Return to breastfeeding in the United Kingdom: reasons, implementation, and prospects.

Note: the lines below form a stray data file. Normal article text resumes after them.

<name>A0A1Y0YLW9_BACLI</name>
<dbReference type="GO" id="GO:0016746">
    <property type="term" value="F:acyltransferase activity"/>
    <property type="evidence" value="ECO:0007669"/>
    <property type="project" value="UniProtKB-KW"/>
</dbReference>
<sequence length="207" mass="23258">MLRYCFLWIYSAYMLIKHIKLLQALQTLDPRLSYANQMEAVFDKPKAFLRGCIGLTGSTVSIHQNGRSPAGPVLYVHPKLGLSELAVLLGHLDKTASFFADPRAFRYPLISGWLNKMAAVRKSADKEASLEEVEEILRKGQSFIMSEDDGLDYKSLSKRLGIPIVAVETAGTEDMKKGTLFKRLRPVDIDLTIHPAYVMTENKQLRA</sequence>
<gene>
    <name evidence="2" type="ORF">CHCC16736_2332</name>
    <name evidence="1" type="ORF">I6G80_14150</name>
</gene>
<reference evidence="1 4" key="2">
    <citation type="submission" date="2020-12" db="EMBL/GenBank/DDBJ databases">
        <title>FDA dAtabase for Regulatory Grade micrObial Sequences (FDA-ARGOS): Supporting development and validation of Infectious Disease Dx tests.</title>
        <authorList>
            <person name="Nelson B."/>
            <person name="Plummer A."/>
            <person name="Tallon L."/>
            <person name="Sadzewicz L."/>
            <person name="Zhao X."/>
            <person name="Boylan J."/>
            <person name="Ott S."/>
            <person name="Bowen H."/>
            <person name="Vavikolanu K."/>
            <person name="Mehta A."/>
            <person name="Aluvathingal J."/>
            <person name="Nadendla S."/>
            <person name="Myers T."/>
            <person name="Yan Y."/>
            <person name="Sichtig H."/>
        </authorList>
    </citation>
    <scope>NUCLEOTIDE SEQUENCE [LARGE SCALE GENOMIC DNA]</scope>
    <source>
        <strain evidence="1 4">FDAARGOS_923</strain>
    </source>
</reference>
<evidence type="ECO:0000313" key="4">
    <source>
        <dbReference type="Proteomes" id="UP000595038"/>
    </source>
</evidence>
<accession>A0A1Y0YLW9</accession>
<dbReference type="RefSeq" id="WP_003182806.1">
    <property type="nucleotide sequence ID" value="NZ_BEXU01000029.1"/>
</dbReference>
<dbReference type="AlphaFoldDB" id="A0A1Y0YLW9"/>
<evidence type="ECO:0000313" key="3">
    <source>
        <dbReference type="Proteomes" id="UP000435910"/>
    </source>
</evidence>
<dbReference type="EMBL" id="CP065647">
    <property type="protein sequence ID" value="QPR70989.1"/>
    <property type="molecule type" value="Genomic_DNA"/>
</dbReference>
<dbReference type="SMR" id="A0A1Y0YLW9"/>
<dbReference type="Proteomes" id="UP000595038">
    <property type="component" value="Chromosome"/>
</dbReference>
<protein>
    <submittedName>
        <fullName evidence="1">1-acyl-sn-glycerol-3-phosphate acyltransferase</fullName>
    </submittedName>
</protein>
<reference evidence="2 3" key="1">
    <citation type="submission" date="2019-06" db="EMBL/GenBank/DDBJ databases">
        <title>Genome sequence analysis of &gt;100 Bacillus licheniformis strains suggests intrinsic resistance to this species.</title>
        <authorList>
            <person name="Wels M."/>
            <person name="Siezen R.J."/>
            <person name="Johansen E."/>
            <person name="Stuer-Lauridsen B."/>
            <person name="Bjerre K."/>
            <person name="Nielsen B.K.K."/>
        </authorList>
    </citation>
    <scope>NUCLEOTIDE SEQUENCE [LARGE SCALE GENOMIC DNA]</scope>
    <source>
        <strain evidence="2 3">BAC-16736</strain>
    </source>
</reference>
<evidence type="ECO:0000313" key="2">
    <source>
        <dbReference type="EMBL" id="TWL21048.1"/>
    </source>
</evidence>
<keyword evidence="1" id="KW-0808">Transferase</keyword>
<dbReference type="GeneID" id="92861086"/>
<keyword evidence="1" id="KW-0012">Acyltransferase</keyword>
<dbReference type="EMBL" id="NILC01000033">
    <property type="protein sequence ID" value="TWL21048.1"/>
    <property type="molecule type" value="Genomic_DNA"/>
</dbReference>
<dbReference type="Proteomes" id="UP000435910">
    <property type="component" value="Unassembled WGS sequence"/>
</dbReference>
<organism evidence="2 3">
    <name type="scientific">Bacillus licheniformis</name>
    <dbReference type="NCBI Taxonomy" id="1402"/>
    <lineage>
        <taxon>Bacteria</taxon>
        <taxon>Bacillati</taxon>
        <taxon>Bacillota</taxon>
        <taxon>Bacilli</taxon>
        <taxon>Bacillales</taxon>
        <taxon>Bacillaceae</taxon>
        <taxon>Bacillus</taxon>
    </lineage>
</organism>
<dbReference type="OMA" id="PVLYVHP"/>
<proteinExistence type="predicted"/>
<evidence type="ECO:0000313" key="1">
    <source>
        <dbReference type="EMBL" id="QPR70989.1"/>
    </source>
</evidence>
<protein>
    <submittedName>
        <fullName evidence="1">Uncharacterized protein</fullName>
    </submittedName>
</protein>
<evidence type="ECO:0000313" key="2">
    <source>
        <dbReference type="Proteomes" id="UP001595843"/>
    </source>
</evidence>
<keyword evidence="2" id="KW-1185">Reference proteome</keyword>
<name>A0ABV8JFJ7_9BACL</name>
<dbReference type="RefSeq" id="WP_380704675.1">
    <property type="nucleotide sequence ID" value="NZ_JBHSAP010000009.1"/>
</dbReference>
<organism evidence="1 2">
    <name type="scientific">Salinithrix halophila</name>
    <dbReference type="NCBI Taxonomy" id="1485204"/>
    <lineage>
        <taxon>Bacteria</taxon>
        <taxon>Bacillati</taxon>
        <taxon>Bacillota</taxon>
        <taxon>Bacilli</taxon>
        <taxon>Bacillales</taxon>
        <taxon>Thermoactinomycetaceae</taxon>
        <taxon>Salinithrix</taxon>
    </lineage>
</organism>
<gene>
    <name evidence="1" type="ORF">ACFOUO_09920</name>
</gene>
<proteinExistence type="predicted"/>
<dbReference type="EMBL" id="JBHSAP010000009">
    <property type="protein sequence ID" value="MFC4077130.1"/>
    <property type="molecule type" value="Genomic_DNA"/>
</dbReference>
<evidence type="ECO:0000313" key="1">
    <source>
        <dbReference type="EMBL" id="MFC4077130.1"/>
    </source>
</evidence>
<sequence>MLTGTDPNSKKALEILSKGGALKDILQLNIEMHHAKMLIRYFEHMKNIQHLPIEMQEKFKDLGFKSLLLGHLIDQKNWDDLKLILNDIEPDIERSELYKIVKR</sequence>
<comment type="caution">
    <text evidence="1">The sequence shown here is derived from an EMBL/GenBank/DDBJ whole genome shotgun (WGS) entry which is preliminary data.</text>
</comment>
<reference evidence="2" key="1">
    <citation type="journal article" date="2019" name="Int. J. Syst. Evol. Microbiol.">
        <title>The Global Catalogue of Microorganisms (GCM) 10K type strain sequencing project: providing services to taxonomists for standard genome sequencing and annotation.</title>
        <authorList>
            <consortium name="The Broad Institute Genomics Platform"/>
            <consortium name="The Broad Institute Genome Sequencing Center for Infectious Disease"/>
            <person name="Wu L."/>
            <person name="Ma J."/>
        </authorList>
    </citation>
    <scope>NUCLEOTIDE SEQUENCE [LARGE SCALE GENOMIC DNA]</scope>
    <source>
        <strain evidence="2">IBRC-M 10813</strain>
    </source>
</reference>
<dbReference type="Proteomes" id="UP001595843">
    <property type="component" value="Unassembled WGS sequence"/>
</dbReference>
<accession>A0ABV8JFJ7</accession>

The Department of Health and Social Security (DHSS) in the UK established a Working Party of practicing pediatricians, midwives, and health visitors in June 1973 for the purpose of reviewing the then present-day practice in infant feeding. Published in 1974, the Report added an influential and important stimulus to the return to breastfeeding in the UK. The Report acknowledged to manufacturers that due to new technology the composition of artificial milk feeds more closely resembled that of human milk but stressed that the hazards to health for babies were largely due to the dissimilarities between even modified cows' milk feeds and human milk. There also were many different infant milk products on the market, resulting in a problem of choice for the mother and her professional advisors. Due to the fact that instructions for making up a feed varied from product to product, it was understandable that mistakes were made. The Working Party was convinced that an adequate volume of breast milk meant satisfactory growth and development and recommended that all mothers be encouraged to breastfeed. Further, recommendations for the encouragement of breastfeeding covered many aspects of education. The mass media were recognized as an important educational resource which could emphasize the advantages of breastfeeding. Another group of recommendations referred to artificial milk feeds; all such feeds were to approximate in composition as nearly as possible to human milk. Other recommendations advised against the introduction of solid foods before about 4 months of age and against the addition of sugar and salt to solid foods in the infant's diet. The remaining recommendations covered further research into the principles and practice of infant feeding, a review of legislation concerning the composition of artificial infant milk foods, and the collection of national statistics about infant feeding practice. In regard to implementation, recommendations about education are being put into effect slowly and steadily. The government has endorsed fully the aim and principles of a World Health Organization Code of Marketing of Breast Milk Substitutes, which was adopted in May 1981 by an overwhelming majority at the World Health Assembly. The Code emphasizes the importance of breastfeeding. As attitudes and prejudices die hard, continued education of those in the caring professions and the public is necessary.